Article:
ISE Blog

Takeaways from the International Conference of Precision Agriculture

A few weeks ago, a colleague and I attended the International Conference of Precision Agriculture. During this annual joint conference of the International Society of Precision Agriculture (ISPA) and InfoAg, one theme constantly emerged: “It’s the data (management), stupid”

If this doesn’t make sense to you, let me explain…

Precision Ag Conference 2016
During the four-day event, a variety of cutting edge topics in agriculture were discussed and explored, but perhaps none more than Big Data and how it impacts agriculture. Over the past decade there has been an explosion of data acquisition tools across vendors, and with these data acquisition tools come software packages to present the data in mapped, graphed, and organized forms of all flavors. However, with all the data available in a variety of formats it can make a PhD’s head spin. Which leads to perhaps the most interesting single theme presented succinctly by SST Software CEO Matt Waits; “It’s the data (management), stupid.”

The data management problems within the Ag space are driven by a variety of factors, but are particularly impacted by the data acquisition process. 

What type of data can be studied to reduce input cost? Seed population, nitrogen levels, or some combination of other factors? 

What type of data can be used to increase revenue? Harvesting speed, planting speed, or something else entirely? 

Unfortunately, the data cannot be easily studied in a systematic way until the data acquisition process is matured. To speed the data acquisition process, the industry leaders will have to collaborate to develop an industry standard. 

An industry standard around data acquisition can open competition to the data management and analysis space. With an industry standard of data acquisition, competitors’ tractors and implements can provide a baseline of data, much as we see with something as simple as CAN ISO standards. With the data in a standard format, storage and transfer of data become a much simpler problem to solve, and prime the pump for the data science space to solve the two basic problems all producers face; reducing input cost and increasing revenue.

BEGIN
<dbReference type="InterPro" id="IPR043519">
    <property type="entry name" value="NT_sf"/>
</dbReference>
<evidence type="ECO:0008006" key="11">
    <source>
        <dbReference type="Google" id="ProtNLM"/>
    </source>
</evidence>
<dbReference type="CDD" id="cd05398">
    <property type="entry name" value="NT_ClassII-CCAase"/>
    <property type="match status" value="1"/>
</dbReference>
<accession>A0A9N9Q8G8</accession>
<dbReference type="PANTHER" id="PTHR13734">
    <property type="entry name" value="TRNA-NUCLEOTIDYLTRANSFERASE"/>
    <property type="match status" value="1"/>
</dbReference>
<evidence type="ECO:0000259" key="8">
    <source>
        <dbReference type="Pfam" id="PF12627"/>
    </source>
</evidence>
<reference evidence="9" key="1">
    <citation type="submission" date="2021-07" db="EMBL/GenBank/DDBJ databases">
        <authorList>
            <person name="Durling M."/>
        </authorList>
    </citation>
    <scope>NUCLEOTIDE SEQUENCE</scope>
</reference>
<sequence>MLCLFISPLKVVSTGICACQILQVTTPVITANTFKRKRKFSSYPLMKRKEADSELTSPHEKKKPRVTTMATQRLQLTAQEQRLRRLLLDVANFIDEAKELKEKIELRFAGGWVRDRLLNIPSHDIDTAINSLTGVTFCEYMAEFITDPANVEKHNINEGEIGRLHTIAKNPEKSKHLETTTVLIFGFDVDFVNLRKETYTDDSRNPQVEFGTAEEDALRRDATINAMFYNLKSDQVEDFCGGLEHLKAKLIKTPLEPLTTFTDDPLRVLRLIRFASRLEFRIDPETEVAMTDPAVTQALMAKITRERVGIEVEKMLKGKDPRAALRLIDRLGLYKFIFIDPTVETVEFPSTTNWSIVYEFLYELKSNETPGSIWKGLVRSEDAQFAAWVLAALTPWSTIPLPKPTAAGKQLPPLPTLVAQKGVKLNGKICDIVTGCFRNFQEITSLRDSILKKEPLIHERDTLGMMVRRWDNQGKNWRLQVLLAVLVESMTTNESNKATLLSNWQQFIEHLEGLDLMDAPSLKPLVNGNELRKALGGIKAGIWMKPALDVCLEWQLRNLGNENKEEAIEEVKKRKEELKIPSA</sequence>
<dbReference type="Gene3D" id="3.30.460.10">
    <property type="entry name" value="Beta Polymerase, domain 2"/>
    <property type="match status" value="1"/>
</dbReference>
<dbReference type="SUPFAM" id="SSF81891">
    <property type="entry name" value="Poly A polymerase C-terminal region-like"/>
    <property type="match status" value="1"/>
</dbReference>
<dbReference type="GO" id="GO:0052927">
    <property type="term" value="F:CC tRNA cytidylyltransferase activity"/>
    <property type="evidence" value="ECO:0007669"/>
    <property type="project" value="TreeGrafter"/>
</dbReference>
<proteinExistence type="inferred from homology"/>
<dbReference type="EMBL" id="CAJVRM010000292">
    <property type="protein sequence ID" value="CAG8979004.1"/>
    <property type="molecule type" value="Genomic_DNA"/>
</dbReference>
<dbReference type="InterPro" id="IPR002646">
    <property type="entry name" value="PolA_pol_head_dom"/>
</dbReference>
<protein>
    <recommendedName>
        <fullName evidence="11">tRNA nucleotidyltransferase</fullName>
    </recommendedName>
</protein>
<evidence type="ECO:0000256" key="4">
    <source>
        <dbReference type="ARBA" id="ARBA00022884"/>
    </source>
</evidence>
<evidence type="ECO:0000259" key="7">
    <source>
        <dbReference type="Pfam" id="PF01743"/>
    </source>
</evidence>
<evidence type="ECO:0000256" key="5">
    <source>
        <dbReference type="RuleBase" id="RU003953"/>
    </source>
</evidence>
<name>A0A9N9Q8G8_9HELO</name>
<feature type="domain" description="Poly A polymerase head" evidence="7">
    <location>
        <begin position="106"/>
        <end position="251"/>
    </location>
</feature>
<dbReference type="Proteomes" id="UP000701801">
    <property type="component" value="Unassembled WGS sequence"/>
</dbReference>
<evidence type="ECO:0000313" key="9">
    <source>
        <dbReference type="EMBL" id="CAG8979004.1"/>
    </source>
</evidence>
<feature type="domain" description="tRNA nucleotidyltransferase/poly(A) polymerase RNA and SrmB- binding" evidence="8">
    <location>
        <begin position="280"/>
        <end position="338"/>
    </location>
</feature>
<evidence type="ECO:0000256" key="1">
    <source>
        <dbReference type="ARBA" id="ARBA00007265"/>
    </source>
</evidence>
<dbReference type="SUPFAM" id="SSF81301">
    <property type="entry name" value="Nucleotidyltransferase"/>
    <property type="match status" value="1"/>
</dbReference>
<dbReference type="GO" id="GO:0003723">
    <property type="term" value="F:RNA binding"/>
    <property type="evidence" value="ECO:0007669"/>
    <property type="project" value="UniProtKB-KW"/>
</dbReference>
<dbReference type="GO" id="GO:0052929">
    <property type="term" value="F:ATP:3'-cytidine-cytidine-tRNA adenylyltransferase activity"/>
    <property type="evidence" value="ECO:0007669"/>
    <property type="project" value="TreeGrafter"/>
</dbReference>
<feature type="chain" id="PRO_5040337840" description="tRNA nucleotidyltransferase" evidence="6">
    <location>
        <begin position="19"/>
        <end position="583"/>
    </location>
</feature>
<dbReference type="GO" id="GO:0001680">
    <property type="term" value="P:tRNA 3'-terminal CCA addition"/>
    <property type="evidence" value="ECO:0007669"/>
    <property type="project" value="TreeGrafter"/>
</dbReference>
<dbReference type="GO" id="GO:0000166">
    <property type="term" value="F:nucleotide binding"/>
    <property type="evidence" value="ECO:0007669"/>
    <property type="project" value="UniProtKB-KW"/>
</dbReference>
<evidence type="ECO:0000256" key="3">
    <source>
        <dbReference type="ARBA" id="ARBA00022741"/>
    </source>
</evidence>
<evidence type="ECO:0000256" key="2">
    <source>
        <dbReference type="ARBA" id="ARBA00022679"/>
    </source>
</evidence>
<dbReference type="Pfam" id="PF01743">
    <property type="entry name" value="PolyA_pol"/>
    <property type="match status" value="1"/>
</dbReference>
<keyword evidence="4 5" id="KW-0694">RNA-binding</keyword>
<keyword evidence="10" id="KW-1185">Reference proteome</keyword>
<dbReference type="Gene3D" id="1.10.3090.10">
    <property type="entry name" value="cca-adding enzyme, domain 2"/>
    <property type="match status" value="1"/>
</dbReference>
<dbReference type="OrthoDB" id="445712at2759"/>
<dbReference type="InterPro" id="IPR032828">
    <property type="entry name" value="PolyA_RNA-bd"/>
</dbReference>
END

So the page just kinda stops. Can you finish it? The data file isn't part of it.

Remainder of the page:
What are your thoughts on the impact of Big Data in agriculture? How might an industry standard allow us to simplify common problems? Let us know what you think in the comments!

Hudson Ludvigson, Senior Software Engineer

Hudson Ludvigson, Senior Software Engineer

Hudson Ludvigson is a Senior Software Engineer and the Practice Lead in Vehicle Telematics at Innovative Software Engineering. He has been with ISE since March 2006. He enjoys the diversity of the software engineering field and how it impacts and improves peoples' everyday life, particularly in the domains of agriculture, business, finance, and medicine. In his downtime he can be found enjoying college football and outdoor recreational sports, or spending time with his family.